Malaysian opposition leader Anwar Ibrahim said Tuesday he has presented to King Abdullah Ri'ayatuddin evidence of the "formidable and convincing" majority support he received in parliament to form a new government, although the palace denied receiving a name list.
Comptroller of the Royal Household of the National Palace Ahmad Fadil Shamsuddin confirmed in a statement that the two met for about 25 minutes and Anwar submitted the number of lawmakers in the House of Representatives that he claimed backed him.
"However, he did not furnish a name list of the members of the House to strengthen his claim," Ahmad Fadil said, adding that the king advised Anwar to "abide by and respect the legal process as enshrined in the Federal Constitution."
This appears to contradict Anwar's assertions during his press conference after the meeting, that he presented sworn statements and other documents from party leaders to the king.
"These documents (show that) it is abundantly clear that we have registered formidable and convincing majority in parliament," he told reporters.
"Prime Minister Muhyiddin (Yassin) has lost his majority and therefore it would be appropriate for him to resign," he added.
Anwar also said the king will, over the next two days, meet political party leaders to gauge their views before coming to a decision.
In response, Muhyiddin, in an online interview with local media that was aired live on his Facebook page, said he trusts the king's wisdom in resolving the issue.
"I will leave it to the king's best judgement as whatever decision he makes will be in accordance with the Federal Constitution," he said.
Anwar caused a stir when on Sept. 23 he claimed Muhyiddin's government had "collapsed" after many lawmakers from the ruling party allegedly swore their allegiance to him.
Ahmad Zahid Hamidi, the president of the dominant party in the ruling coalition, the United Malays National Organization, boosted that claim when he acknowledged that "many UMNO MPs" had expressed support for Anwar and that he respected their stand.
UMNO and Muhyiddin's party, Bersatu, have an uneasy relationship as UMNO, which won more seats in the House in the 2018 election, felt being undermined by a minor party like Bersatu that not only grabbed the premiership but also other major positions in the government.
Anwar told reporters he has more than 120 lawmakers backing him, but he declined to name them. A list of 122 names went viral on social media after he dropped the bombshell more than two weeks ago.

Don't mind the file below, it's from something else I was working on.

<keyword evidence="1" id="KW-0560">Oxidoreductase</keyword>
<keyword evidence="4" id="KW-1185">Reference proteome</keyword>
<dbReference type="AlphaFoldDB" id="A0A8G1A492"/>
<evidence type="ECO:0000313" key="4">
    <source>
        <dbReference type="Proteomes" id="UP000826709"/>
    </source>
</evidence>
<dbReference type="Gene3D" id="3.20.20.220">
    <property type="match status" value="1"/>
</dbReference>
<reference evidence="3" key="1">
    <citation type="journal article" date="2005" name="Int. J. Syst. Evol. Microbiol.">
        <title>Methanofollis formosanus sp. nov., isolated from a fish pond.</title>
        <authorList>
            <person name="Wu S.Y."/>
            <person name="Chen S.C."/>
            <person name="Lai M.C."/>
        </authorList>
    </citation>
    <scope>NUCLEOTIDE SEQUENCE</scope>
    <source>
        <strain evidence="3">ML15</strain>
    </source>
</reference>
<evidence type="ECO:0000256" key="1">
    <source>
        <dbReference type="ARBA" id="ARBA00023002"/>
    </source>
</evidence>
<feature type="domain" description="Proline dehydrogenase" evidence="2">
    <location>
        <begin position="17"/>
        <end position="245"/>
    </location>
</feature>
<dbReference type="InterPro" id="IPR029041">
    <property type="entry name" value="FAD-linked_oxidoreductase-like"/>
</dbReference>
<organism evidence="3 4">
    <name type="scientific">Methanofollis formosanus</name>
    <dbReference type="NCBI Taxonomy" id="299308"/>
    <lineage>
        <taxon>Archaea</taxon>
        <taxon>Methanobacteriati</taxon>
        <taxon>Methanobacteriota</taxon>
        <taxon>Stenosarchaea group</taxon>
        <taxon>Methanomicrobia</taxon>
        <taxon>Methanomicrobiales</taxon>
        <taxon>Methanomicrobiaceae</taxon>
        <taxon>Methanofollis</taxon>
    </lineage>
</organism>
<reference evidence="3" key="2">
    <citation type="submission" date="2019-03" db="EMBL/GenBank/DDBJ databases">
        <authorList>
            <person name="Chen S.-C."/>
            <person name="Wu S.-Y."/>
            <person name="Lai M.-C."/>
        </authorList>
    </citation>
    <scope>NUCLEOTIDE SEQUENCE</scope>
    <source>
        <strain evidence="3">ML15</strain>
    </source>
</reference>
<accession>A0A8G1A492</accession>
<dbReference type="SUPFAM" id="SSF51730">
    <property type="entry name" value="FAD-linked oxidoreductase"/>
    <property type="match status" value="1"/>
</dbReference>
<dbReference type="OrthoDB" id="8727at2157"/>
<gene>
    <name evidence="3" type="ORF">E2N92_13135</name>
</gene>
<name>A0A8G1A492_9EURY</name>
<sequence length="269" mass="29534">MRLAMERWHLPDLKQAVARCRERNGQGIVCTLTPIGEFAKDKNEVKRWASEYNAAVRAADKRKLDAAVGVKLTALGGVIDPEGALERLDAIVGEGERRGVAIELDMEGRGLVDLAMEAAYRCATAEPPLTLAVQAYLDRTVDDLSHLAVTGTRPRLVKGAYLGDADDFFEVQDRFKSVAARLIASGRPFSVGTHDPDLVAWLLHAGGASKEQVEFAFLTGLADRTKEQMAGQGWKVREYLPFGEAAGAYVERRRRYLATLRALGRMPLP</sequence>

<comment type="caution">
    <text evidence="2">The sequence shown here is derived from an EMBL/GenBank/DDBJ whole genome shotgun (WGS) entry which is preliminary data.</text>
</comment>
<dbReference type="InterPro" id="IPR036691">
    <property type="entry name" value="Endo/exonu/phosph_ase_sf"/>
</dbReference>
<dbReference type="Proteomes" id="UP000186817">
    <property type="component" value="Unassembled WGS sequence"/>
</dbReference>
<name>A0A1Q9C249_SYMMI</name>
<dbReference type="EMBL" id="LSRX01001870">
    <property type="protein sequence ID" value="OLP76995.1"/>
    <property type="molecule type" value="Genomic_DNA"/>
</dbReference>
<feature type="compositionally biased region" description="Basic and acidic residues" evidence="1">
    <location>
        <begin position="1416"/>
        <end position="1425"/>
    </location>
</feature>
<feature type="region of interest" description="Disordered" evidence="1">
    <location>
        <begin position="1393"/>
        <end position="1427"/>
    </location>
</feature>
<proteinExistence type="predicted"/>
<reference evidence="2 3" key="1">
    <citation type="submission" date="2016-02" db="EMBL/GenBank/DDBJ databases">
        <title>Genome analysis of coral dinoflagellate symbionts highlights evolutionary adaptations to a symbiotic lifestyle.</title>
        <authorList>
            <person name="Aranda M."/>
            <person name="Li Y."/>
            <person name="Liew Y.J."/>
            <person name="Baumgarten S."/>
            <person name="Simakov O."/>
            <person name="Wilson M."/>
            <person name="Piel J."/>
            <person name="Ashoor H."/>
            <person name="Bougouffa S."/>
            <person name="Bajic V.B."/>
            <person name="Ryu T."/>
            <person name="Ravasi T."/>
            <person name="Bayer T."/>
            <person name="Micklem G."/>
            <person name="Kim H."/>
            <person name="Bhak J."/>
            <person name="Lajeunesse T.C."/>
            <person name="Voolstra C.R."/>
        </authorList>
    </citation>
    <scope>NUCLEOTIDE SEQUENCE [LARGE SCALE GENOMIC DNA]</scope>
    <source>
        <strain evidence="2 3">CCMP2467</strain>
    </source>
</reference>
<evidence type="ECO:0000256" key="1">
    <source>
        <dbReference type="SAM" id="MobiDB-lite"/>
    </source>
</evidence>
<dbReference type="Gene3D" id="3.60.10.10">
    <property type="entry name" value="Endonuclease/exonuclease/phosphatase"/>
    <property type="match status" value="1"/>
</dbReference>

At least half a dozen of those lawmakers in the list have lodged police reports denying their involvement in Anwar's power bid.
This prompted the police to investigate Anwar, with Criminal Investigation Department chief Huzir Mohamed confirming on Monday that Anwar would be called in for questioning soon.
Meanwhile, Bersatu information chief Wan Saiful Wan Jan accused Anwar of "lying" with his claim of majority support.
"Today it's clear Tan Sri Muhyiddin Yassin still maintains the support to continue leading the National Alliance government," he said in a statement.
"Anwar has lied to the people...What's in his mind is only his personal ambition without a thought to the impact of political instability to the country's economy and people's welfare," he added.
Muhyiddin came to power seven months ago after a similar shift in allegiance among lawmakers led to the collapse of the government of Prime Minister Mahathir Mohamad barely two years in the making.
King Abdullah had played a key role in February to break the political impasse.
In an unprecedented move, he spent two days interviewing each of the 222 lawmakers in House to gauge their choice for the premiership as there was a tussle between Mahathir, Anwar and Muhyiddin, with each claiming having majority support.
The king eventually pronounced Muhyiddin as the winner, but his ruling coalition currently commands a razor-thin majority by virtue of holding 113 seats in the 222-seat chamber, which is the lower house of parliament.